The 34th Street Ferry was responsible for giving Mayor Gleason of Long Island City his nom de guerre, “Battle Axe,” that he used in his campaign for elections. “Paddy” Gleason deduced that the railroad people discriminated against outside teamsters by allowing express wagons to take possession of the front of the line enabling them to get on the boats first. The railroad had set up poles in front of the ferry to keep the express wagons in line—and to block the outside wagons from getting aboard. One morning, Gleason came to the ferry with a force of men with axes and cut the poles down. I saw this myself. There was also a goodly number in a crowd of spectators who were quite delighted with the proceedings and cheered Gleason on.
A few days earlier, the Long Island Rail Road had made an announcement. On March 5, 1925, the Hunters Point Ferry will pass into history. Until the very end, the city had vowed to fight to keep the service.
The passing of this institution will be without ceremony of any kind. To the new generation, the event perhaps will mean little or nothing. But to those old timers, in whose life the ferry had been intimately woven and who hold it in reverence for the memories of bygone days that it kept alive, well the ferry’s closing will be an occasion of fondness.
Only one boat, the “Southhampton,” is in service on that final day. Back and forth she plies all afternoon, each trip with but a handful of passengers. Borden Avenue, which only a few years before was clogged with city traffic, was alone and silent. The neighborhood has a sorry, deserted feeling since so many had moved away.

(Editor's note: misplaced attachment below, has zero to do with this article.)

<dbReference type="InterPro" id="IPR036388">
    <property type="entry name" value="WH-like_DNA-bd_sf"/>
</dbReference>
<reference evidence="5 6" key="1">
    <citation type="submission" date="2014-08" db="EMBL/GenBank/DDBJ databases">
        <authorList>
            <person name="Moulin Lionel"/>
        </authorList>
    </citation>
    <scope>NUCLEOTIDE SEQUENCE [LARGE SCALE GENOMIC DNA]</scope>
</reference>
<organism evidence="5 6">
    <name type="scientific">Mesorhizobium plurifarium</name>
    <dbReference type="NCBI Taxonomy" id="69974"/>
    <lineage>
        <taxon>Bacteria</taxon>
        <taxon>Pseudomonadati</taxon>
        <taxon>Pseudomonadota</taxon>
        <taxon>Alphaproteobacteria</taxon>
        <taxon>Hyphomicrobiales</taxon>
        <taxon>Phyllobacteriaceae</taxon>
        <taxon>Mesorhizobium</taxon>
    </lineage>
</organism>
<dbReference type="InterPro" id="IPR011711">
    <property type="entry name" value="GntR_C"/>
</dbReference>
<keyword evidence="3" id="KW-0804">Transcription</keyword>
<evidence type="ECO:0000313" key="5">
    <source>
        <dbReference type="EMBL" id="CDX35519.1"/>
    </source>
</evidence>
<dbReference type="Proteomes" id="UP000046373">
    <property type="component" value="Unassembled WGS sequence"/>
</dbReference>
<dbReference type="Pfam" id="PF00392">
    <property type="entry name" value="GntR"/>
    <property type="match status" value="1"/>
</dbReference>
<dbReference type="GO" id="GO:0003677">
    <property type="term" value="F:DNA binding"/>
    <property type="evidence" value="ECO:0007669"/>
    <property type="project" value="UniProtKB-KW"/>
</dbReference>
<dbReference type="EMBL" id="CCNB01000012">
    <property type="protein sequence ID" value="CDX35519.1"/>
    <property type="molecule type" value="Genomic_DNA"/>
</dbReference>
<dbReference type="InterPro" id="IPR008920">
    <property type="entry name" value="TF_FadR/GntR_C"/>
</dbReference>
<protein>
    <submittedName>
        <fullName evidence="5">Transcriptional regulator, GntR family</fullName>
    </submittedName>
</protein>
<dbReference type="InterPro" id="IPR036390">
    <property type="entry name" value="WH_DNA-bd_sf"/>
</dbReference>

Barred are the wide entrances to the Ferry House. Admission is at a small door. The passenger who pays the nickel fare slips into the Waiting Room. A tiger cat lay curled asleep in a passageway where thousands of hurrying feet had trod in years gone by. A newsstand, candy counter and possibly a soda fountain are boarded up, perhaps for years. There are ghostly spirits in the center of the room. It is rumored that the terminal and docks are to be torn down the very next day.
That last trip carries no curiosity passengers but mostly relatives and friends of employees. A red fire glows from every pole in her stern. In maritime tradition, it is a signal of sorrow. A clanking of chains. The boat begins her last trip to Manhattan. It arrives without incident. A couple of passengers depart into the darkness.
A red fire glows, a distant bell tolls, and the 34th Street Ferry puts off for the final time—her last seven minute trip to Queens. As the boat churns out of her Manhattan slip, a small group of men grown gray in her service watch the waves and the light studded buildings recede. One doffs his hat and sadly says, “good-bye, good-bye.” Somewhere in the dusk and the distance an unseen bell was tolling a knell.
The ferry is an institution rich in memories, carrying a multitude on each load. The racetrack crowd, beach and picnic crowds, more staid community throngs, sober soldiers in khaki. On that last trip it carried only 23 passengers, two horse drawn wagons and one motor truck.
She docks. An iron gate rattles open. Her whistle screeches a swan song. The two horses, whose ears cock forward at the surprise of the prolonged shrill of whistles, now steel themselves to their task and drag their carts to the streets. The motor vehicle chugs a moment then silently ascends the incline.
The little group of passengers heads for the two red trolleys that are standing empty at the terminal.
That’s the way it was at the Hunters Point Ferry.
For further information, contact the Greater Astoria Historical Society at 278-0700 or visit our website at www.astorialic.org.